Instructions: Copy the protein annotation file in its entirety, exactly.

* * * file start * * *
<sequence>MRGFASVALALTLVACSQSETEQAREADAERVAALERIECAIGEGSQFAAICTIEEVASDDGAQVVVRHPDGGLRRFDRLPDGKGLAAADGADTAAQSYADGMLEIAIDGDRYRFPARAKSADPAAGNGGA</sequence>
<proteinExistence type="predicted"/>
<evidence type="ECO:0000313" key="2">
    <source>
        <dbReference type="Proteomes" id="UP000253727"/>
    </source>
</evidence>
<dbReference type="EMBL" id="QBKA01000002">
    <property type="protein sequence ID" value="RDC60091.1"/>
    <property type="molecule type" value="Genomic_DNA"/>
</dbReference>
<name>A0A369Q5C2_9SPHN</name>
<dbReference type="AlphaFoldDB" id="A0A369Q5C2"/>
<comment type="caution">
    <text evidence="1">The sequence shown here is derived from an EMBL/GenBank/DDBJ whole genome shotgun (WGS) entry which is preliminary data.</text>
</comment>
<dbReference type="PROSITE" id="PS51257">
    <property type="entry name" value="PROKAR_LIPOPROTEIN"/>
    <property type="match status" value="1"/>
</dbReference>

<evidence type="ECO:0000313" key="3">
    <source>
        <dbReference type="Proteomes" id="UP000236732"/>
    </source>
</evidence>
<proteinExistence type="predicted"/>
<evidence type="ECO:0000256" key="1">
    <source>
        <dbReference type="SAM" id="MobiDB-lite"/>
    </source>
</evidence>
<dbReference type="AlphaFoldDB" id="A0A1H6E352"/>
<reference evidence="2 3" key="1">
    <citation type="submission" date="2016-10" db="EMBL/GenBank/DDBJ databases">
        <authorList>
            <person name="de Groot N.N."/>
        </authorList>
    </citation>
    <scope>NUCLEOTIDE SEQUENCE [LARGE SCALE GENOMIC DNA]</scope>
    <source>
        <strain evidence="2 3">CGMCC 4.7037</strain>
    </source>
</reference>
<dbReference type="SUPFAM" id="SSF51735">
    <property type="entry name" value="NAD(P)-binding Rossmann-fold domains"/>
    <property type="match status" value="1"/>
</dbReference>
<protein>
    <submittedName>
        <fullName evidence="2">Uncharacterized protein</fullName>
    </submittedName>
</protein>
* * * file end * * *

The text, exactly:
<sequence>MRGFASVALALTLVACSQSETEQAREADAERVAALERIECAIGEGSQFAAICTIEEVASDDGAQVVVRHPDGGLRRFDRLPDGKGLAAADGADTAAQSYADGMLEIAIDGDRYRFPARAKSADPAAGNGGA</sequence>
<proteinExistence type="predicted"/>
<evidence type="ECO:0000313" key="2">
    <source>
        <dbReference type="Proteomes" id="UP000253727"/>
    </source>
</evidence>
<dbReference type="EMBL" id="QBKA01000002">
    <property type="protein sequence ID" value="RDC60091.1"/>
    <property type="molecule type" value="Genomic_DNA"/>
</dbReference>
<name>A0A369Q5C2_9SPHN</name>
<dbReference type="AlphaFoldDB" id="A0A369Q5C2"/>
<comment type="caution">
    <text evidence="1">The sequence shown here is derived from an EMBL/GenBank/DDBJ whole genome shotgun (WGS) entry which is preliminary data.</text>
</comment>
<dbReference type="PROSITE" id="PS51257">
    <property type="entry name" value="PROKAR_LIPOPROTEIN"/>
    <property type="match status" value="1"/>
</dbReference>

<evidence type="ECO:0000313" key="3">
    <source>
        <dbReference type="Proteomes" id="UP000236732"/>
    </source>
</evidence>
<proteinExistence type="predicted"/>
<evidence type="ECO:0000256" key="1">
    <source>
        <dbReference type="SAM" id="MobiDB-lite"/>
    </source>
</evidence>
<dbReference type="AlphaFoldDB" id="A0A1H6E352"/>
<reference evidence="2 3" key="1">
    <citation type="submission" date="2016-10" db="EMBL/GenBank/DDBJ databases">
        <authorList>
            <person name="de Groot N.N."/>
        </authorList>
    </citation>
    <scope>NUCLEOTIDE SEQUENCE [LARGE SCALE GENOMIC DNA]</scope>
    <source>
        <strain evidence="2 3">CGMCC 4.7037</strain>
    </source>
</reference>
<dbReference type="SUPFAM" id="SSF51735">
    <property type="entry name" value="NAD(P)-binding Rossmann-fold domains"/>
    <property type="match status" value="1"/>
</dbReference>
<protein>
    <submittedName>
        <fullName evidence="2">Uncharacterized protein</fullName>
    </submittedName>
</protein>